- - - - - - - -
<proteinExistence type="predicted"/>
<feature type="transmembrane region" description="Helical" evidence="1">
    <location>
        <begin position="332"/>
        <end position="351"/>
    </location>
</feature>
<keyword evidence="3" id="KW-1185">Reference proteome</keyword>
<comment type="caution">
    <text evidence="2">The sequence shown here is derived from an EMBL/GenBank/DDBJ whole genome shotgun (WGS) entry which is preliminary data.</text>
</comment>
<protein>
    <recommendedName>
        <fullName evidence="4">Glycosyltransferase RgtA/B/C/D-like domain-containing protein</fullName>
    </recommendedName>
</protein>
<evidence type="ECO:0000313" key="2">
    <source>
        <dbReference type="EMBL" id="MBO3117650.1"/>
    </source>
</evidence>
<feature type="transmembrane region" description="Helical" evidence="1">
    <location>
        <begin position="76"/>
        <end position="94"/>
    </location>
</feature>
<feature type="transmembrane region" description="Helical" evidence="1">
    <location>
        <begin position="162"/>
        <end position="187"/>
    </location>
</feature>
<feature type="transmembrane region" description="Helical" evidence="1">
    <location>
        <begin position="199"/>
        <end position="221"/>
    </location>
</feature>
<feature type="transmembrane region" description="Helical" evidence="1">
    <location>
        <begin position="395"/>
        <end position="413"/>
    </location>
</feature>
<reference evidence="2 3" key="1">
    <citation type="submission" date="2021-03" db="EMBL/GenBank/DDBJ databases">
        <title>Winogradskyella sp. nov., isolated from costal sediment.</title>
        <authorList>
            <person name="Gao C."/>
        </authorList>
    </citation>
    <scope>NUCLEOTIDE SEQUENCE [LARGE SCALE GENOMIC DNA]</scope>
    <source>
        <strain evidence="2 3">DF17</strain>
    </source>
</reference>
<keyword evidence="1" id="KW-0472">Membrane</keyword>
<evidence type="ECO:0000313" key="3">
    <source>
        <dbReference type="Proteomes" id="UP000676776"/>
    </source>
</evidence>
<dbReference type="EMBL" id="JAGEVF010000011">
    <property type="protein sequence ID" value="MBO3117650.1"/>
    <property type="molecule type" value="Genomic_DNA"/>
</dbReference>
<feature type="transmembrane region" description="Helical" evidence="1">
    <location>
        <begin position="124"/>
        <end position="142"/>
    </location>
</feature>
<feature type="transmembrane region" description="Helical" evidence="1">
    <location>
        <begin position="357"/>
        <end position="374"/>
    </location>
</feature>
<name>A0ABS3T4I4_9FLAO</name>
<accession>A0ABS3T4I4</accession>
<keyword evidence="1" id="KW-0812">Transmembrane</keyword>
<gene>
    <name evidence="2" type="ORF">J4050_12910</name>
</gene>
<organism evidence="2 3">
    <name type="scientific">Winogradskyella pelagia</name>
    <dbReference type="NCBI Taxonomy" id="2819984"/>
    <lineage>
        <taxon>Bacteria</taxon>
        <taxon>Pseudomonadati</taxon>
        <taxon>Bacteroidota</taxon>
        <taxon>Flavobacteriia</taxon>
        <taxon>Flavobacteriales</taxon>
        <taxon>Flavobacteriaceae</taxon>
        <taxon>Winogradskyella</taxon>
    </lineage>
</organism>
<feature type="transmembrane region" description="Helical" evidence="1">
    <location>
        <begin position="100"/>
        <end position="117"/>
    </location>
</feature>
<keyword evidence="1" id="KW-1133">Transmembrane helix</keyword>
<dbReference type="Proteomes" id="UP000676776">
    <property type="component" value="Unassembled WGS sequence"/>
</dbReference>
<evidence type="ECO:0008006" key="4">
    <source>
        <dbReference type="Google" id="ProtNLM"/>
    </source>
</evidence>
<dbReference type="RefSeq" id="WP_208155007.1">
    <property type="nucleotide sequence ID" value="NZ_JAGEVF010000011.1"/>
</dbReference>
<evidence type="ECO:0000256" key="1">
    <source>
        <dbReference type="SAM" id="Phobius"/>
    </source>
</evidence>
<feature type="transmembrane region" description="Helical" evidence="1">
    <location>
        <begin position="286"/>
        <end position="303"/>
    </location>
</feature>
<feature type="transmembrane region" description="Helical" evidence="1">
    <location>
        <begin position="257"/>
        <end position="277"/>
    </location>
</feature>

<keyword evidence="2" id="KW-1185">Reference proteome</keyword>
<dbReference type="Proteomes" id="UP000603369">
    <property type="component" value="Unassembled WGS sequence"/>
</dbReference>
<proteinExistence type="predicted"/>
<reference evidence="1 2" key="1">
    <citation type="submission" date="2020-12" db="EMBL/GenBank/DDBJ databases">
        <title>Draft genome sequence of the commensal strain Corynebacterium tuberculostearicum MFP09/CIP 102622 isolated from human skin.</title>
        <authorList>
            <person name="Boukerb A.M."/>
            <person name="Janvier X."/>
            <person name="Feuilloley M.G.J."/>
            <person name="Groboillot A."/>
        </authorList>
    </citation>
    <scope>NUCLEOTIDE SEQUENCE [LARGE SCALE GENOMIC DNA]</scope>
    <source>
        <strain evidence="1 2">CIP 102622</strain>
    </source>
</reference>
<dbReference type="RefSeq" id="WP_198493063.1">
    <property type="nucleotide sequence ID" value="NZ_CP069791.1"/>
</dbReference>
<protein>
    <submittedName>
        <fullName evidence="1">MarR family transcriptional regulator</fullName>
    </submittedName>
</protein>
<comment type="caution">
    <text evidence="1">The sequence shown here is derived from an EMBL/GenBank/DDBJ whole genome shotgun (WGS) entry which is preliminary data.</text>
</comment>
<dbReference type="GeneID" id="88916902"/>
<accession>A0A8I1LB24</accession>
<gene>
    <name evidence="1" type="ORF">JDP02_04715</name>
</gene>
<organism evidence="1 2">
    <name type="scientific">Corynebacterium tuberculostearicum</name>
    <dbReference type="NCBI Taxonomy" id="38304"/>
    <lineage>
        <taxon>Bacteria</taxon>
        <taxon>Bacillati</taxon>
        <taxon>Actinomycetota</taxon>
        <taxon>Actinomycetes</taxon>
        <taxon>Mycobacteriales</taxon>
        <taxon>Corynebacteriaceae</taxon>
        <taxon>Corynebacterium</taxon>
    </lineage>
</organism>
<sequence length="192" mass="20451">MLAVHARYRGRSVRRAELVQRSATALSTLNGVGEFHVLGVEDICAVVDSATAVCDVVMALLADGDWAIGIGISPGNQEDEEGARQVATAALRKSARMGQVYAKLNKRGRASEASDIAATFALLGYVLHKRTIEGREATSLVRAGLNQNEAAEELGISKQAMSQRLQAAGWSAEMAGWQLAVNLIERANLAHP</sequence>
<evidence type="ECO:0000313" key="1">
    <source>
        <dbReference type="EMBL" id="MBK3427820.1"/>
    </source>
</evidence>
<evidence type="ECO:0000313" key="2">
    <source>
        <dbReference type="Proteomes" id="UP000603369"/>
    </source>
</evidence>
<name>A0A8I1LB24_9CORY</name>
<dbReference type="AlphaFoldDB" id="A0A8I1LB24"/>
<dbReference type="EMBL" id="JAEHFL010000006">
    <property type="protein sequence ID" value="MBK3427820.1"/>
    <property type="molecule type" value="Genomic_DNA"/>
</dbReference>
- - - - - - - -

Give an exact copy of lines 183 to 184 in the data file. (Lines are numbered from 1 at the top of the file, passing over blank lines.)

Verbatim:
<sequence length="192" mass="20451">MLAVHARYRGRSVRRAELVQRSATALSTLNGVGEFHVLGVEDICAVVDSATAVCDVVMALLADGDWAIGIGISPGNQEDEEGARQVATAALRKSARMGQVYAKLNKRGRASEASDIAATFALLGYVLHKRTIEGREATSLVRAGLNQNEAAEELGISKQAMSQRLQAAGWSAEMAGWQLAVNLIERANLAHP</sequence>
<evidence type="ECO:0000313" key="1">